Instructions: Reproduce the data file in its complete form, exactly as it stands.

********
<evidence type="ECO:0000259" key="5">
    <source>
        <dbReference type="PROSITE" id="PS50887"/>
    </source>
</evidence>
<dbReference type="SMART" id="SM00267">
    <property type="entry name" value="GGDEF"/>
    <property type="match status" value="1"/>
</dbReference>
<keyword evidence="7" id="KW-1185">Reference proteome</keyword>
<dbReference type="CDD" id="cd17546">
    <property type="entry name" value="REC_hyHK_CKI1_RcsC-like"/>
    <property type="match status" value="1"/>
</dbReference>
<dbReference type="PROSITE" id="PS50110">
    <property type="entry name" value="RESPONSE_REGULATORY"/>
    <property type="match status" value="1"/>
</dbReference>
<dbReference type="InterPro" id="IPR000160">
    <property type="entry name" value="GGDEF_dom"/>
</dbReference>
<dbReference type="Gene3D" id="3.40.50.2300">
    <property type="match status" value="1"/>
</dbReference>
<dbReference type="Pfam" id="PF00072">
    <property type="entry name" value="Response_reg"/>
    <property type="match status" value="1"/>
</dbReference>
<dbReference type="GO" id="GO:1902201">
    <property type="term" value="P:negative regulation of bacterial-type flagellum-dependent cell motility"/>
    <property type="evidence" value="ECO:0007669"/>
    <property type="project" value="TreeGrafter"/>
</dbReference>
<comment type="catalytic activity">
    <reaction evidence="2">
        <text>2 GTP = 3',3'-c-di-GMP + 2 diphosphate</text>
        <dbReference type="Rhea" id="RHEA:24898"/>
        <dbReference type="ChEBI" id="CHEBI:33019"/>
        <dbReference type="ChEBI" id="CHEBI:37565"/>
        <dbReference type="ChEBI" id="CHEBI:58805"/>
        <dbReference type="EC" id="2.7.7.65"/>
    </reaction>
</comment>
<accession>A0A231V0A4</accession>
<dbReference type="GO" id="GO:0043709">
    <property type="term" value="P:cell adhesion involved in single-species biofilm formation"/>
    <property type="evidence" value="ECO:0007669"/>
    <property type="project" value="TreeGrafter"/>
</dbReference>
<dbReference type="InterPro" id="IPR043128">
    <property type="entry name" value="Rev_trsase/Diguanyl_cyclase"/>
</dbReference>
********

<evidence type="ECO:0000259" key="5">
    <source>
        <dbReference type="PROSITE" id="PS50887"/>
    </source>
</evidence>
<dbReference type="SMART" id="SM00267">
    <property type="entry name" value="GGDEF"/>
    <property type="match status" value="1"/>
</dbReference>
<keyword evidence="7" id="KW-1185">Reference proteome</keyword>
<dbReference type="CDD" id="cd17546">
    <property type="entry name" value="REC_hyHK_CKI1_RcsC-like"/>
    <property type="match status" value="1"/>
</dbReference>
<dbReference type="PROSITE" id="PS50110">
    <property type="entry name" value="RESPONSE_REGULATORY"/>
    <property type="match status" value="1"/>
</dbReference>
<dbReference type="InterPro" id="IPR000160">
    <property type="entry name" value="GGDEF_dom"/>
</dbReference>
<dbReference type="Gene3D" id="3.40.50.2300">
    <property type="match status" value="1"/>
</dbReference>
<dbReference type="Pfam" id="PF00072">
    <property type="entry name" value="Response_reg"/>
    <property type="match status" value="1"/>
</dbReference>
<dbReference type="GO" id="GO:1902201">
    <property type="term" value="P:negative regulation of bacterial-type flagellum-dependent cell motility"/>
    <property type="evidence" value="ECO:0007669"/>
    <property type="project" value="TreeGrafter"/>
</dbReference>
<comment type="catalytic activity">
    <reaction evidence="2">
        <text>2 GTP = 3',3'-c-di-GMP + 2 diphosphate</text>
        <dbReference type="Rhea" id="RHEA:24898"/>
        <dbReference type="ChEBI" id="CHEBI:33019"/>
        <dbReference type="ChEBI" id="CHEBI:37565"/>
        <dbReference type="ChEBI" id="CHEBI:58805"/>
        <dbReference type="EC" id="2.7.7.65"/>
    </reaction>
</comment>
<accession>A0A231V0A4</accession>
<dbReference type="GO" id="GO:0043709">
    <property type="term" value="P:cell adhesion involved in single-species biofilm formation"/>
    <property type="evidence" value="ECO:0007669"/>
    <property type="project" value="TreeGrafter"/>
</dbReference>
<dbReference type="InterPro" id="IPR043128">
    <property type="entry name" value="Rev_trsase/Diguanyl_cyclase"/>
</dbReference>